LIVE: Mavis Staples / Joan Osborne @ Proctors, 11/6/15
Review by Don Wilcock
Photographs by Rudy Lu
OK, I admit it. My expectations for the Mavis Staples/Joan Osborne concert at Proctors last weekend were way over the top. I have seen transcendent performances by both artists, who, at their best, grab their audiences by the throat and take them to heaven not just in their great songs, but with their personalities that cause you to fall in love with them through their intimate connections and amazing vocal prowess.
The idea that these two beautiful souls would collaborate had me fantasizing that together one plus one would equal infinity, an explosive fusion of two great sirens, one black, one white; one a legend of the civil rights movement – the moral equivalent of Martin Luther King – the other a waif from Kentucky who spent years woodshedding with the Holmes Brothers to channel the blues giants and erase society’s imposed boundaries between gospel, blues and pop. Osborne is a vocal dynamo who turned me into a believer more than two decades ago when she blew the roof of The Metro in Saratoga with a version of Sonny Boy Williamson’s “Help Me” that transformed his dirty old man ballad into an erotic orgasm.
Of course, all that hope of an epic collaboration was fantasy. Four days before their major U.S. tour opened in the famed Fillmore in San Francisco, Osborne had yet to rehearse with Staples. She told me they had yet to even get together and talk about the tour. By the time the show hit Schenectady, they’d done 20 shows in a little over a month, and Mavis chided her “Skin–eck–at–diddy” audience: “I believe this is my first time here. What took you so long? You should have had us before now. You let me get older.”
The only collaboration in the evening came when Osborne sang back-up to Staples’ lead vocal on “Down by the Riverside” just before the encore. Instead, Joan did a 45-minute opening set that ran right into Staples’ hour-long set.
Separate and not equal, the two both did numbers that touched on their genius but never cruised high enough to reach escape velocity. Osborne’s voice has matured impressively since she was doing her best Janis Joplin at Takin’ It to the Streets in Schenectady’s Central Park a quarter century ago with just a touch of husky that hints at how interesting her delivery is going to get the older she gets. Her version of “Angel from Montgomery” was an easy match for Bonnie Raitt or Susan Tedeschi’s versions.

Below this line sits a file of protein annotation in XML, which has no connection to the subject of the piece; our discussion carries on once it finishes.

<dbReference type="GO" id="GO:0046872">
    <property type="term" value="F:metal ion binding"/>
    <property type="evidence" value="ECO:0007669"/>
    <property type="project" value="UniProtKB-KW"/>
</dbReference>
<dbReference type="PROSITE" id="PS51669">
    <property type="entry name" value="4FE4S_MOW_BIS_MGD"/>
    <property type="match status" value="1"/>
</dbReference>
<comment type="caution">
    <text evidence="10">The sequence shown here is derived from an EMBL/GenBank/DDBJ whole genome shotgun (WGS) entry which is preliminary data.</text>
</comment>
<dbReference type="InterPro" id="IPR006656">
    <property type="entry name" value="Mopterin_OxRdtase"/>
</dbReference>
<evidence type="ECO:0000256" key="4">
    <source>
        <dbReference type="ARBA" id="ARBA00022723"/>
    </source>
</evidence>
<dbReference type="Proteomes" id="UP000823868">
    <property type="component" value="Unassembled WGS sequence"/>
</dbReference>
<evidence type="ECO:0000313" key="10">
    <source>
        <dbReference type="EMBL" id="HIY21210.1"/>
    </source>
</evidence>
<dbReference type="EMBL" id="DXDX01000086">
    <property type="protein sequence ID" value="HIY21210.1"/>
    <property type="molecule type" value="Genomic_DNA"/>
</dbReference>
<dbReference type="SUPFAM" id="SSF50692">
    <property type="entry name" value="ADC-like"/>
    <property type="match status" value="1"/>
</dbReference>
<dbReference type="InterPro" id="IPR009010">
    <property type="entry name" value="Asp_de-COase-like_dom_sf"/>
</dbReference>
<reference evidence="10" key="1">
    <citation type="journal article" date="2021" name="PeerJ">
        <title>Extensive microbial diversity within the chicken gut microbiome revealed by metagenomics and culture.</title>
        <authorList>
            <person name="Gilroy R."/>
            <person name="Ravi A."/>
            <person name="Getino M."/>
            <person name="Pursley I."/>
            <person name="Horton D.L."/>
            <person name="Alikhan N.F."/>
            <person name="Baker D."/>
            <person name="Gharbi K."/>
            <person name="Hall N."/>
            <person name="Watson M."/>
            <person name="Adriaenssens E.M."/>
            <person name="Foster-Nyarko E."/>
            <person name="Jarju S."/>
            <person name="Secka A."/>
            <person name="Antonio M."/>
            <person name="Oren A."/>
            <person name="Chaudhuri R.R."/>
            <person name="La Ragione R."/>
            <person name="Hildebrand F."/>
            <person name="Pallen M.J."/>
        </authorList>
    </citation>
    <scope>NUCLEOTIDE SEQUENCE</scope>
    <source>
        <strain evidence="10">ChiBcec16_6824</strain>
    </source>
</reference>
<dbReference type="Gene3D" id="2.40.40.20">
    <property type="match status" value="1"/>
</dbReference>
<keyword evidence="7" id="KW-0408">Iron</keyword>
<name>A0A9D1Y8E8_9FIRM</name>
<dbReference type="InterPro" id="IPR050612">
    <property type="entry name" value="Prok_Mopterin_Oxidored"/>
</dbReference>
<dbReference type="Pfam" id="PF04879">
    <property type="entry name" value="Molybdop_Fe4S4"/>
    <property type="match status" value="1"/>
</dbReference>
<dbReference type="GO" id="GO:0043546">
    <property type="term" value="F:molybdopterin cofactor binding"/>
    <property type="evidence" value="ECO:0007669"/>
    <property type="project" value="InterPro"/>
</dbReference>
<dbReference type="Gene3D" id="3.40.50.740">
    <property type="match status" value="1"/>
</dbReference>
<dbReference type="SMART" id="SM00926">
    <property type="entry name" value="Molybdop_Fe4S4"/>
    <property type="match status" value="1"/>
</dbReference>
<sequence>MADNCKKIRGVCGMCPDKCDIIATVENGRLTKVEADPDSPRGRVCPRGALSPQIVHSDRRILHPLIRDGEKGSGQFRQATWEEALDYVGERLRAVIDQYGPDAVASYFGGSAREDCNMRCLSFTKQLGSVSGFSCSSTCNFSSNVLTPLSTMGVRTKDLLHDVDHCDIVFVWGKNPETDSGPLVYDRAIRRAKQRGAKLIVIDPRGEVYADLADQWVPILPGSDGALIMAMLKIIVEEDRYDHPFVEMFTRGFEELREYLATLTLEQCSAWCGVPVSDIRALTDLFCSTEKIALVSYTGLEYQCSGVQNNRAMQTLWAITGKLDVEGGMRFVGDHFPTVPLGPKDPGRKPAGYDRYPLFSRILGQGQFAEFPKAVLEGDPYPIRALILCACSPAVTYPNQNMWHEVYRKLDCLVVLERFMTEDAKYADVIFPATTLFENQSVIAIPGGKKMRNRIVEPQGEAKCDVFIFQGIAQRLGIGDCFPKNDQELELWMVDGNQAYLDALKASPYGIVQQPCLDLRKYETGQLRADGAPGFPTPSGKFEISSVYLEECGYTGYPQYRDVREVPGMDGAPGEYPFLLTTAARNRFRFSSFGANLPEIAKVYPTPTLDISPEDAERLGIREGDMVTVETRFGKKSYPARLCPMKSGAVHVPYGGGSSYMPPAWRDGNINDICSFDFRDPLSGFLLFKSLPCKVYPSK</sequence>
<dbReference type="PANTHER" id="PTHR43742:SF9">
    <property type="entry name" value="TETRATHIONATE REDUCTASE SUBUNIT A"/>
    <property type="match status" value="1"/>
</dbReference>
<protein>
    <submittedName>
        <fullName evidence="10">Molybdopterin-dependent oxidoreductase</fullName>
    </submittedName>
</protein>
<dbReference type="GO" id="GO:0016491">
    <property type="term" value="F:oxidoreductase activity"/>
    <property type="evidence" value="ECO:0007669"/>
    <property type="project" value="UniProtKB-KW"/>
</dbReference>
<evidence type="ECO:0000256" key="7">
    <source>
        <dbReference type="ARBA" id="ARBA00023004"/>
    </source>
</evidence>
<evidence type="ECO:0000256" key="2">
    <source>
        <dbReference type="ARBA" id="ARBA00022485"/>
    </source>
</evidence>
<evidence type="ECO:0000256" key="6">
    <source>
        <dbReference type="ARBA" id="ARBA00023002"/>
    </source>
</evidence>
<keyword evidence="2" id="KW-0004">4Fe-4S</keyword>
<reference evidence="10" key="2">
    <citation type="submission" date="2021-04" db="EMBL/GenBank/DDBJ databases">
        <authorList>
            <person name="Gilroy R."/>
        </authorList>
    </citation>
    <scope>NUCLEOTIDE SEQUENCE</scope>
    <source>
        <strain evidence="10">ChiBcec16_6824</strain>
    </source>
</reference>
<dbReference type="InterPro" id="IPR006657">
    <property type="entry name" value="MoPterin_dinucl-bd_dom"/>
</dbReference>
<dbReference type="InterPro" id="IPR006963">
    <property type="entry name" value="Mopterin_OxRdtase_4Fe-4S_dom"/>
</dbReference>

Even though she is best known for her Grammy-nominated 1995 hit “One of Us,” it was not the high point of this show. That honor goes to her spot-on cover of Slim Harpo’s swamp boogie classic “Shake Your Hips.” Guitarist Rick Holmstrom lit into that infectious number as if he’d been playing it since 1965 – the year he was born – in the Excello Studio in Louisiana. In fact, throughout the concert, Holmstrom literally carried the small band, leaning into the guitar like a soldier fighting against a hurricane wind. Accompanied by longtime bandmates drummer Stephen Hodges and bass player Jeff Turmes, Holmstrom was facile, mellifluous and incredibly versatile. He’s been Staples’ band leader since 2007 but was new to Osborne’s material.
Staple’s genius is in her ability to sell herself and her daddy’s – the late Pop Staples – treasure chest of songs that were precedent-setting in their direct messages. Early on, like James Brown, the Staple Singers broke away from burying civil rights issues in code to deliver a message of fighting racism with a clarion call for freedom and togetherness.
At her best, Staples can deliver these songs with a fervor that pulls her audiences up by the lapel and carries them into her world like a tsunami. She approached lift-off on her opening “If You’re Ready” and again with “Respect Yourself,” but it was her encore of “I’ll Take You There” that had the crowd on their feet. “My family, the Staple Singers – we’ve been taking you there for 65 years,” she reminded us, and then she did just that. She took us there to that idealized heaven on earth where the world is united and holding hands. “I sleep with a smile on my face,” she told her minions. And well she should.
At Proctors, the Mavis Staples/Joan Osborne concert was all about what was, what is and what could have been. The encore of “I’ll Take You There” was a taste of what Mavis Staples’ command of an audience once was. Her sitting through “Respect Yourself” is the reality of what is, and Joan Osborne’s joining her on stage for “Down by the Riverside” was a touch of what could have been.
Greg Haymes’ review at The Times Union
Bryan Lasky’s review and photographs at NYS Music
Sara Foss’ review at Thinking It Through
Excerpt from Michael Hochanadel’s review at The Daily Gazette: “A moral force as much as a musician, Staples swept onstage with a huge, warmly smiling presence and engaged the boomer-intensive crowd immediately in reaching for the higher ground in ‘If You’re Ready (Come Go With Me)’ — singers Vicki Randle and Donny Gerrard joining Holstrom, Hodges and bassist Jeff Turmes. Next, Staples threw a giant curve-ball: Talking Heads’ ‘Slippery People’ — all rubbery funk groove under gleeful skat singing. Then it was back to the church for ‘Creep Along Moses,’ a biblical saga sung with perfect harmonies… Summoning Osborne back onstage for (a somewhat disorganized) ‘Down by the Riverside,’ Staples deftly shifted from an authoritative voice of moral struggle into a celebratory one of triumph in plain sight.”
THE SOLID SOUL SET LIST
Where We Start
Hip Shake (Shake Your Hips) (Slim Harpo)
Angel From Montgomery (John Prine)
The Same Love That Made Me Laugh (Bill Withers)
One of Us
I Can’t Let It Get Me Down
If You’re Ready (Come Go With Me)
Slippery People (Talking Heads)
Creep Along Moses
We’re Gonna Make It
Mavis Staples/Joan Osborne
Down by the Riverside
Mavis Staples/Joan Osborne
I’ll Take You There